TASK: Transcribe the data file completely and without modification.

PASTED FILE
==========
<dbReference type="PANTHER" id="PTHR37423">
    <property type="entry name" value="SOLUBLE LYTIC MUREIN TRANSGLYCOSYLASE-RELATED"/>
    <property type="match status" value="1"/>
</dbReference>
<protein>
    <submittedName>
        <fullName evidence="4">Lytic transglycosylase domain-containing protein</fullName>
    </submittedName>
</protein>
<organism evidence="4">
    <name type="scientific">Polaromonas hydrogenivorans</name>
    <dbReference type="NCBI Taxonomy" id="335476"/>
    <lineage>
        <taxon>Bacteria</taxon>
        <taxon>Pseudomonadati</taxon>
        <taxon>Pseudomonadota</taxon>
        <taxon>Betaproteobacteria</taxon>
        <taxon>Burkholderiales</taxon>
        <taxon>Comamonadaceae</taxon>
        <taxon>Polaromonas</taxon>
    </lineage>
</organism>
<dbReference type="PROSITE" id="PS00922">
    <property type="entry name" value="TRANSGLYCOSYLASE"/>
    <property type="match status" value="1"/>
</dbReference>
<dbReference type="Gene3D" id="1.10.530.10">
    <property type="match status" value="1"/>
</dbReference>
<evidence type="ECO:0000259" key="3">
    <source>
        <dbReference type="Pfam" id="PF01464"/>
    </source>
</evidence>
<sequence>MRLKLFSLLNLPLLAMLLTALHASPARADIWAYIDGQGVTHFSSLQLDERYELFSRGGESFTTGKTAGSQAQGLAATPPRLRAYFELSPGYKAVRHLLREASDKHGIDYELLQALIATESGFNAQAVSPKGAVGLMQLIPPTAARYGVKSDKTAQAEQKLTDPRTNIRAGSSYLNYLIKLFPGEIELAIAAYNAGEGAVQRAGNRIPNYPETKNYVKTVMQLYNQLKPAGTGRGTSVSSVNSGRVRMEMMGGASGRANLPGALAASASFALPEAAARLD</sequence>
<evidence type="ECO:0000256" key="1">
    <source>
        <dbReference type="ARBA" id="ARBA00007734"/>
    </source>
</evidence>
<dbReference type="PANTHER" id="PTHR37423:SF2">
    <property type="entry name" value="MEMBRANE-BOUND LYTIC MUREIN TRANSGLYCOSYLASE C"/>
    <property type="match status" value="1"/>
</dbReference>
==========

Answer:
<dbReference type="PANTHER" id="PTHR37423">
    <property type="entry name" value="SOLUBLE LYTIC MUREIN TRANSGLYCOSYLASE-RELATED"/>
    <property type="match status" value="1"/>
</dbReference>
<protein>
    <submittedName>
        <fullName evidence="4">Lytic transglycosylase domain-containing protein</fullName>
    </submittedName>
</protein>
<organism evidence="4">
    <name type="scientific">Polaromonas hydrogenivorans</name>
    <dbReference type="NCBI Taxonomy" id="335476"/>
    <lineage>
        <taxon>Bacteria</taxon>
        <taxon>Pseudomonadati</taxon>
        <taxon>Pseudomonadota</taxon>
        <taxon>Betaproteobacteria</taxon>
        <taxon>Burkholderiales</taxon>
        <taxon>Comamonadaceae</taxon>
        <taxon>Polaromonas</taxon>
    </lineage>
</organism>
<dbReference type="PROSITE" id="PS00922">
    <property type="entry name" value="TRANSGLYCOSYLASE"/>
    <property type="match status" value="1"/>
</dbReference>
<dbReference type="Gene3D" id="1.10.530.10">
    <property type="match status" value="1"/>
</dbReference>
<evidence type="ECO:0000259" key="3">
    <source>
        <dbReference type="Pfam" id="PF01464"/>
    </source>
</evidence>
<sequence>MRLKLFSLLNLPLLAMLLTALHASPARADIWAYIDGQGVTHFSSLQLDERYELFSRGGESFTTGKTAGSQAQGLAATPPRLRAYFELSPGYKAVRHLLREASDKHGIDYELLQALIATESGFNAQAVSPKGAVGLMQLIPPTAARYGVKSDKTAQAEQKLTDPRTNIRAGSSYLNYLIKLFPGEIELAIAAYNAGEGAVQRAGNRIPNYPETKNYVKTVMQLYNQLKPAGTGRGTSVSSVNSGRVRMEMMGGASGRANLPGALAASASFALPEAAARLD</sequence>
<evidence type="ECO:0000256" key="1">
    <source>
        <dbReference type="ARBA" id="ARBA00007734"/>
    </source>
</evidence>
<dbReference type="PANTHER" id="PTHR37423:SF2">
    <property type="entry name" value="MEMBRANE-BOUND LYTIC MUREIN TRANSGLYCOSYLASE C"/>
    <property type="match status" value="1"/>
</dbReference>